The State of the Union (SOTU) address is a prime-time occasion for the President to present his/her political agenda for the next year. In an election year, an incumbent president has the opportunity to lay the foundation for their campaign and, more strategically, define their challengers on a national stage. In the social media era, citizens, journalists, and presidential contenders have a platform to respond immediately to the President’s statements in posts and tweets in real-time.
However, the leading 2020 Democratic presidential candidates were surprisingly...silent…on social media during President Trump’s SOTU address. Bernie Sanders posted about his win his lead in Iowa on Instagram and tweeted three times after watching the speech (10:43pm EST). Pete Buttigieg’s Instagram posts and tweets also focused on the Iowa results rather than the SOTU speech. Instead, he reacted to the SOTU speech via social media the next day. Elizabeth Warren posted about the SOTU on Instagram and Twitter prior to the speech but did not offer real-time reactions to Trump’s statements.
Amy Klobuchar focused her posts on the Iowa and New Hampshire primaries during the SOTU and later posted about the Democratic response delivered by Gov. Whitmer.
Overall, there was no real-time reaction from the Democratic candidates to Trump’s SOTU. This social media silence is puzzling. Perhaps the Democratic candidates were more focused on the botched Iowa caucus results and looking forward to the New Hampshire primaries? Or maybe the Democratic candidates wanted to give respect to the President’s State of the Union address? Or possibly the candidates felt there would not be enough attention to their digital rebuttals among the jumble of #SOTU posts?
This is a missed marketing opportunity. This televised speech is the perfect chance for candidates to debate a challenger on the issues in a one-way, digital forum before the actual debate stage. Challengers can also set the media agenda, placing importance on their platform rather than the incumbent, before journalists and talking-heads analyze the speech for the public.
Proposed marketing strategy: Campaigns should prepare social media posts before the SOTU as well as other major campaign events (e.g., televised President Trump rallies). It was predicted that President Trump would begin his speech with statements about the booming economy, low unemployment, and a rising stock market. Candidates should craft social media posts with text-integrated images, including quotes indicating their view of the economy, short messages about how they would strengthen the economy, and offer examples of how they compare/contrast with President Trump’s economic policies. (See Munoz and Towner 2017 article for examples). Then, post these messages on social media during key moments during a challengers’ campaign events – in real-time.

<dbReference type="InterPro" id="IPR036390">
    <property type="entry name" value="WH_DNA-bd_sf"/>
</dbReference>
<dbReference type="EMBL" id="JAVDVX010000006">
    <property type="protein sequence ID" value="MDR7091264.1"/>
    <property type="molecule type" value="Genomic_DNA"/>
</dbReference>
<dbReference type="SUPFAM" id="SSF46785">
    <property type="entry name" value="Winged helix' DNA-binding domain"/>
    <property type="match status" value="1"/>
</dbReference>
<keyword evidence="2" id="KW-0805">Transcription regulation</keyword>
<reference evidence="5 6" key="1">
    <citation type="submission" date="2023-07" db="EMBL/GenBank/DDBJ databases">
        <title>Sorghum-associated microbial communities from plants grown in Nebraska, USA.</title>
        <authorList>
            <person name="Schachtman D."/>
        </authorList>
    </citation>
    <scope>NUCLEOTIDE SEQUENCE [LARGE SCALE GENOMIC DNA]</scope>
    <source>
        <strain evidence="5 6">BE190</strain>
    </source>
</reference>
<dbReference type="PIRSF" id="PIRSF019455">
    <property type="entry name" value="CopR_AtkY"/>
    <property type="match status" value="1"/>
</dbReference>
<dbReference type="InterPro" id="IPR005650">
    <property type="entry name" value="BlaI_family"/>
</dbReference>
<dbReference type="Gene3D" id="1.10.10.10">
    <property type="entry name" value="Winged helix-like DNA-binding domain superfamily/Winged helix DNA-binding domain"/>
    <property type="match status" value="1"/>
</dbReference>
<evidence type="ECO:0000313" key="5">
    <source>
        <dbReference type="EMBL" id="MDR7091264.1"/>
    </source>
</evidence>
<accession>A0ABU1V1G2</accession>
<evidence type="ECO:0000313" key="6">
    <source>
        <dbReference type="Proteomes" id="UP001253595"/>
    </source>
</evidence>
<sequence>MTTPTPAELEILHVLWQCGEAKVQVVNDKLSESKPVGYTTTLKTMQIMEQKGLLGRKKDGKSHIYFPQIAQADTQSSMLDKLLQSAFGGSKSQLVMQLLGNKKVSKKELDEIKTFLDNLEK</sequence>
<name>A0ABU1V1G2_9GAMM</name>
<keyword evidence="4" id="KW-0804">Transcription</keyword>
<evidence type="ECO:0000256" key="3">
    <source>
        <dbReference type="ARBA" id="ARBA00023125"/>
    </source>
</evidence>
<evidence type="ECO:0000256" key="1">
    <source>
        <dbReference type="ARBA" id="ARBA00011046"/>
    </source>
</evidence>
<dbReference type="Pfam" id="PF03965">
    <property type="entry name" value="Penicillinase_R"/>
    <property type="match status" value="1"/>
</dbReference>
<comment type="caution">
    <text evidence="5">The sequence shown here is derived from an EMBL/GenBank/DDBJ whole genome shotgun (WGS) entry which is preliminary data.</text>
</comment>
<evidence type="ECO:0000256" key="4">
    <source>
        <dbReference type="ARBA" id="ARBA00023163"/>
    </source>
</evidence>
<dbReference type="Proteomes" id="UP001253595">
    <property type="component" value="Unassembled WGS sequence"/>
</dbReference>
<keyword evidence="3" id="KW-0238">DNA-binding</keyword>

Candidates can easily re-post material to reinforce their message. For example, Elizabeth Warren’s campaign can re-post (re-gram) the Instagram posts below when President Trump’s discusses debt and creating jobs. Tweets on the topic can be retweeted with the #SOTU2020 hashtag. For instance, candidates can simply tweet a web link to their campaign website “Here’s my approach to creating jobs…”. These real-time posts allow competing candidates to influence the agenda on social media and the mainstream media, perhaps influencing public opinion during a time of heightened public attention (See Feezell 2017; Towner and Munoz 2018).
Key Takeaways: Candidates should use their challenger’s campaign event to their marketing advantage. Social media offer a free space to challenge your opponent in an open, digital forum rather than a structured debate stage. It is a chance for candidates to turn the spotlight on them.